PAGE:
Paige Browning

Correspondent, Spokane Public Radio

A native of Spokane, and graduate of Lewis and Clark High School, Paige first worked in radio as a DJ at her college radio station, KBGA-Missoula, where she quickly jumped into reporting and anchoring news. While her interest in radio as a public service runs deep, she also brings experience in producing and directing documentary films and TV magazine shows. Paige and her classmates completed four shows for Montana PBS as students at the University of Montana, two of which were nominees for a Northwest Academy of Arts and Sciences student Emmy award. After graduating, Paige traveled as a Collegiate Development Consultant for a women’s leadership fraternity, visiting over 20 universities throughout North America. To maintain her interest in journalism while traveling, she wrote for two blogs and recorded video and audio for her organization. Now, she has more energy than ever for reporting news, and her goal is to bring the best quality, highest priority, relevant, and entertaining news to SPR. When Paige is not on air, she’s probably skiing, volunteering, or discovering new bands and artists.

Two people were killed and three more wounded in a shooting near a Seattle homeless camp last night.

Elaine Thompson / AP Images

FBI agents in Seattle met with reporters Friday to discuss the agency's role in fighting violent extremism.

Dozens of Western Washington University students gathered on campus today to pray against fear and hate.

That's after university President Bruce Shepard canceled today's classes because of what he calls hate-speech on social media.

He says someone within 10 miles of the Bellingham campus posted threats over the weekend against a variety of ethnic groups, on the anonymous site Yik-Yak.

Shepard normally doesn't like to cancel classes.

But he says felt compelled to after reading the posts.

Ted S. Warren / A

The Washington firefighter severely burned in an August wildfire headed home Wednesday. Daniel Lyon, 25, said he can’t believe he’s here today. Three fellow firefighters died in the same flare-up that injured him.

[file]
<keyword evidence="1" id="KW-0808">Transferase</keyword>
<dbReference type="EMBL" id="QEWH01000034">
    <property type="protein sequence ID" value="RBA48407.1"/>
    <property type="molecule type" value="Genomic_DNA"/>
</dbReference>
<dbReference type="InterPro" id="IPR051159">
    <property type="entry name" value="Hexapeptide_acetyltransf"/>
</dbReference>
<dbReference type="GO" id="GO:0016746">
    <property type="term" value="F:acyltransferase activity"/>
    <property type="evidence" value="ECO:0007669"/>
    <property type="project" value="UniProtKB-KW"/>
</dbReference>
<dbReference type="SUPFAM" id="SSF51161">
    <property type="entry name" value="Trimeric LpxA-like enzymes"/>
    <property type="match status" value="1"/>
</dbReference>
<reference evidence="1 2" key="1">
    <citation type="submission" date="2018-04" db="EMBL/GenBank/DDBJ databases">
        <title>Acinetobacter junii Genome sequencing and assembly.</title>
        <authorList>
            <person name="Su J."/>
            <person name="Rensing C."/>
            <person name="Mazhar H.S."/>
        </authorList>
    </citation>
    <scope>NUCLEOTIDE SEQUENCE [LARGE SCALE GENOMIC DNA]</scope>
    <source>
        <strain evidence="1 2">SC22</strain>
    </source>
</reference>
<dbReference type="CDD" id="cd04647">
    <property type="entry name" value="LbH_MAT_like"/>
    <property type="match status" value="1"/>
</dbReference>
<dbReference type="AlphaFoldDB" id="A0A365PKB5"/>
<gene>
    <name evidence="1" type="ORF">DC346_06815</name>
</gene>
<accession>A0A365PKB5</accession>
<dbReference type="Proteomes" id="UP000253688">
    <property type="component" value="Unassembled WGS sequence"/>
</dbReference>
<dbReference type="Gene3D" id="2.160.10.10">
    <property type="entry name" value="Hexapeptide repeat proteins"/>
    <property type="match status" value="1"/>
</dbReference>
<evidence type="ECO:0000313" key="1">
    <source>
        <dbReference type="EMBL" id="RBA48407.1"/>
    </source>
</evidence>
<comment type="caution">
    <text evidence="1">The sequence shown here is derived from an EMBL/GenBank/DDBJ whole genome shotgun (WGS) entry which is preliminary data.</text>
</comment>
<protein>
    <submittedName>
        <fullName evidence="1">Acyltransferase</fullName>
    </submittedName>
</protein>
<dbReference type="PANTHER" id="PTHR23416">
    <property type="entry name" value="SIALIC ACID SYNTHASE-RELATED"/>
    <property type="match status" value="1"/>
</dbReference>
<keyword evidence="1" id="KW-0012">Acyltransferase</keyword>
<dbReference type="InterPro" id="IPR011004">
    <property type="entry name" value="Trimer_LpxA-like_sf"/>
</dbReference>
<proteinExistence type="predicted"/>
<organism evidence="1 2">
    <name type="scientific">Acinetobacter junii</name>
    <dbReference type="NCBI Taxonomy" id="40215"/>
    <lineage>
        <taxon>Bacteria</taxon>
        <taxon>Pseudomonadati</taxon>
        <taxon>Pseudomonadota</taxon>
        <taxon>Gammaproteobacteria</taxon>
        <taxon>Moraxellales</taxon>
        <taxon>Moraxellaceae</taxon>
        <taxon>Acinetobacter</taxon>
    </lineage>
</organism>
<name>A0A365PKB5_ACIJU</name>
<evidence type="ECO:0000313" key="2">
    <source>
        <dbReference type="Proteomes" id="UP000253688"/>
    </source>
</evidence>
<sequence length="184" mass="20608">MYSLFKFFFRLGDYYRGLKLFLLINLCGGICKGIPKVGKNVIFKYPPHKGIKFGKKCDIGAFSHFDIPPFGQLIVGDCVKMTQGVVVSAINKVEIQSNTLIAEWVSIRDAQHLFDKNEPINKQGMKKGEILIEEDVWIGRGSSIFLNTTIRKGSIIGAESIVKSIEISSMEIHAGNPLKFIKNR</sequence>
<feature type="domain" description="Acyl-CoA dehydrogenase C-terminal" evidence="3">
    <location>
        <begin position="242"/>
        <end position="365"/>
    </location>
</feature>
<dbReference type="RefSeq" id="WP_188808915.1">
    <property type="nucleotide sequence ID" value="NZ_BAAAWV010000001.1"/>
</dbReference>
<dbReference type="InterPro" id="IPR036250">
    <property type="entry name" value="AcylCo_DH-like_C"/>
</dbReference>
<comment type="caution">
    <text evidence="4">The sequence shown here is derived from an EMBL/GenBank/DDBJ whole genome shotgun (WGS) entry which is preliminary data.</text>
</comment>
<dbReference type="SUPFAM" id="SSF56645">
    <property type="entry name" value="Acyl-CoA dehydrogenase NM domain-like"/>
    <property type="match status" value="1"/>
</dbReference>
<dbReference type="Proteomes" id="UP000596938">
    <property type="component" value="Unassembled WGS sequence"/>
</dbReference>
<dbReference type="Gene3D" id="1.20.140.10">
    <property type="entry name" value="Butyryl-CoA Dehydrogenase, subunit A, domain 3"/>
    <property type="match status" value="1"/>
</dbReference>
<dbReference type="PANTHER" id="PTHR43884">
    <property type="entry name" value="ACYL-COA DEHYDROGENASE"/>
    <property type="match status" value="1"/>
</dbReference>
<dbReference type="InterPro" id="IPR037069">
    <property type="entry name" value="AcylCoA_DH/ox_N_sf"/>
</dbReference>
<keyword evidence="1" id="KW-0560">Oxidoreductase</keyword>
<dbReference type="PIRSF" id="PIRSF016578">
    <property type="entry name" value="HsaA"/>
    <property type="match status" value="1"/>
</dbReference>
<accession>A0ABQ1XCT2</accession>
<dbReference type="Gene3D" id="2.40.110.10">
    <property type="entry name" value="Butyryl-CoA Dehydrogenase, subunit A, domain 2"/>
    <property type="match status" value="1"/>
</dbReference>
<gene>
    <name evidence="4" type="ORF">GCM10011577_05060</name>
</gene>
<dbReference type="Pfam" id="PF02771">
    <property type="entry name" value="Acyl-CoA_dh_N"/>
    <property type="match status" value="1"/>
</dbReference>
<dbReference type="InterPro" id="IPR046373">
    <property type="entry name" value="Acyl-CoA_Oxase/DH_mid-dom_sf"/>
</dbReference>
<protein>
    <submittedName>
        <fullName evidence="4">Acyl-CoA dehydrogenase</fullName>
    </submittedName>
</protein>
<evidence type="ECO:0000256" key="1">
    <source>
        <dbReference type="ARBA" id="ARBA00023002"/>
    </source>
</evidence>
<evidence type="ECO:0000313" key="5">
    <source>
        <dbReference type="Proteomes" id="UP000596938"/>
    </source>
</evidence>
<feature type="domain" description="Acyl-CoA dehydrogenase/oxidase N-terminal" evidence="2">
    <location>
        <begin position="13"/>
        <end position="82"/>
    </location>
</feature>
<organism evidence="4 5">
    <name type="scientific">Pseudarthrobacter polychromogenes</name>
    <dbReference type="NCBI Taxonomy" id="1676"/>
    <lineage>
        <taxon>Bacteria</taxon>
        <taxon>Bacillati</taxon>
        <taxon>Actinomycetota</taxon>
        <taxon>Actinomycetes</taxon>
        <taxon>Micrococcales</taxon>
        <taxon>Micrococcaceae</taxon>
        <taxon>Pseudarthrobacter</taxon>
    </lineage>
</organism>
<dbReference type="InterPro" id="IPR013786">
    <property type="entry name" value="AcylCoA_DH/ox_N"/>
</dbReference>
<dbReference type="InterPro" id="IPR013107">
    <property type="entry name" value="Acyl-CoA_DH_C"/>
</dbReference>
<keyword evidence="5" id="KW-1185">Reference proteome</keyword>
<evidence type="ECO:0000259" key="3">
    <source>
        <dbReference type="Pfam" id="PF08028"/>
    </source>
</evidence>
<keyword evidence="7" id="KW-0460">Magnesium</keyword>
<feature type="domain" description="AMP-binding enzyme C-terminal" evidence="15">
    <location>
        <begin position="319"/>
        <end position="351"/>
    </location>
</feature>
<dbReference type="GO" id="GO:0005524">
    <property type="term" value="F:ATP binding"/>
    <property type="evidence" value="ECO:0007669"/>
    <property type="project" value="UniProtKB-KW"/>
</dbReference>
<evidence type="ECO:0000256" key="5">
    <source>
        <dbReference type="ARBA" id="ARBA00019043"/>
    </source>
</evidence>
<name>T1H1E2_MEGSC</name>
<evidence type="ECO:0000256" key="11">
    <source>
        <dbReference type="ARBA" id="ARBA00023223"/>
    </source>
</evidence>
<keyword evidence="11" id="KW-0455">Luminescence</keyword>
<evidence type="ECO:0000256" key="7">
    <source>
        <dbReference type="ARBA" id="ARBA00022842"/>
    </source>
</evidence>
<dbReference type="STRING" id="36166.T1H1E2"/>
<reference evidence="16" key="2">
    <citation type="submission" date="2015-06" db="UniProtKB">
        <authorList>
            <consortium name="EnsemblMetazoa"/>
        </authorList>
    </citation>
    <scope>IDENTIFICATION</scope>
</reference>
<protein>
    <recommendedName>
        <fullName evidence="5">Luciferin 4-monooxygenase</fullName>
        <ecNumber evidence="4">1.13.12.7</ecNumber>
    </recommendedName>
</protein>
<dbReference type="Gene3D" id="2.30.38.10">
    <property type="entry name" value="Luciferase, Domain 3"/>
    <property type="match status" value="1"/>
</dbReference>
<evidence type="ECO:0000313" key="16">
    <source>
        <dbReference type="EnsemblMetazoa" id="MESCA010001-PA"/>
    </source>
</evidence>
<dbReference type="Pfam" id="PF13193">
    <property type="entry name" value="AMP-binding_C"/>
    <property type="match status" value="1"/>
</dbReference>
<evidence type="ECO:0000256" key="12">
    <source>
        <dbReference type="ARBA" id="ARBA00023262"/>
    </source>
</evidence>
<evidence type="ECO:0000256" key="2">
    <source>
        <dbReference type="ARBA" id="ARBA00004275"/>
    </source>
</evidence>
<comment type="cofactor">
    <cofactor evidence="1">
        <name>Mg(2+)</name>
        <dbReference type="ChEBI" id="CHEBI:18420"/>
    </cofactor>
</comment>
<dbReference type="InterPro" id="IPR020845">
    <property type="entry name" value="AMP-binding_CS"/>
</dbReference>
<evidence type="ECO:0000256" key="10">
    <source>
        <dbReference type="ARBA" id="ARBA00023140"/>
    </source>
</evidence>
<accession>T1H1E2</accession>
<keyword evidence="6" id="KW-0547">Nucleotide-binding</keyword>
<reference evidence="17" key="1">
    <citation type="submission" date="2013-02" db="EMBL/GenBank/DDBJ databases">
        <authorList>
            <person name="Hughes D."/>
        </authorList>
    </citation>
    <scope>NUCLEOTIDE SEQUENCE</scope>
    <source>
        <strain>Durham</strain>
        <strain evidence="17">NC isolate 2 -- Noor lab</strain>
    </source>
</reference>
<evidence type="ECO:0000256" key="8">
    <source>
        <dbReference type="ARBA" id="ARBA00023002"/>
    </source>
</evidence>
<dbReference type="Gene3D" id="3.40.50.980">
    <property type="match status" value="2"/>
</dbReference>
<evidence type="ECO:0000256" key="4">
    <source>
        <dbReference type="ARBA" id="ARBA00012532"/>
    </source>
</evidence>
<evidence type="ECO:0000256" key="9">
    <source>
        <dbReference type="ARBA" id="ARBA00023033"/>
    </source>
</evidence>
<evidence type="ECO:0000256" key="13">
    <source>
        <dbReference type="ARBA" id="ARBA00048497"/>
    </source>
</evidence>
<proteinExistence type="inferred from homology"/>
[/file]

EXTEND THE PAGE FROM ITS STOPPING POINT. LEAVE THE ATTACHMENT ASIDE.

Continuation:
Lyon has spent the last three months at Seattle’s Harborview Medical Center, healing from burns on 60 percent of his body. He now wears a clear plastic facemask meant to heal scarring and spoke with reporters before leaving the hospital. 

Paige Browning / Spokane Public Radio

President Obama’s emergency declaration for Washington unlocks federal firefighting tools. U.S. Senator Maria Cantwell applauded the declaration during a stop in Spokane Friday, but says the state still needs aerial resources.

Fairfax County / Flickr

The purple pipe could be a local solution for Washington drought problems. The state Department of Ecology is hoping to offset water shortages by encouraging municipalities to use reclaimed water, often fed through purple pipe.

Kate Ter Haar / Flickr

Washington’s governor made a trip to rail-lines in Eastern Washington Thursday to sign legislation that funds transportation projects. Outside Cheney, Governor Jay Inslee also drove a small train on tracks that will benefit from the new bill.

Paige Browning / Spokane Public Radio

Spokane police have reacted quickly to a new report that shows racial disproportion in the rate of arrests. The city’s police and committee on multicultural affairs have formed a work-group to address why people of color are arrested at higher rates.

Washington State University

Two Spokane lawmakers submitted bill’s Wednesday to change a nearly century-old state law regarding medical schools.

Republican Senator Michael Baumgartner and Democratic Representative Marcus Riccelli introduced the bills to help Washington State University create its own medical school. The bills would amend a 1917 state law that allows only University of Washington to operate a medical school, and caps the amount of students at 120.

Riccelli’s measure has 60 co-sponsors from the House, which makes a super-majority.

Associated Press

The rollout of police body cameras in Washington has been slow, even for Spokane which purchased more than 200 of the devices. Before full implementation, police leaders will ask the legislature for changes.

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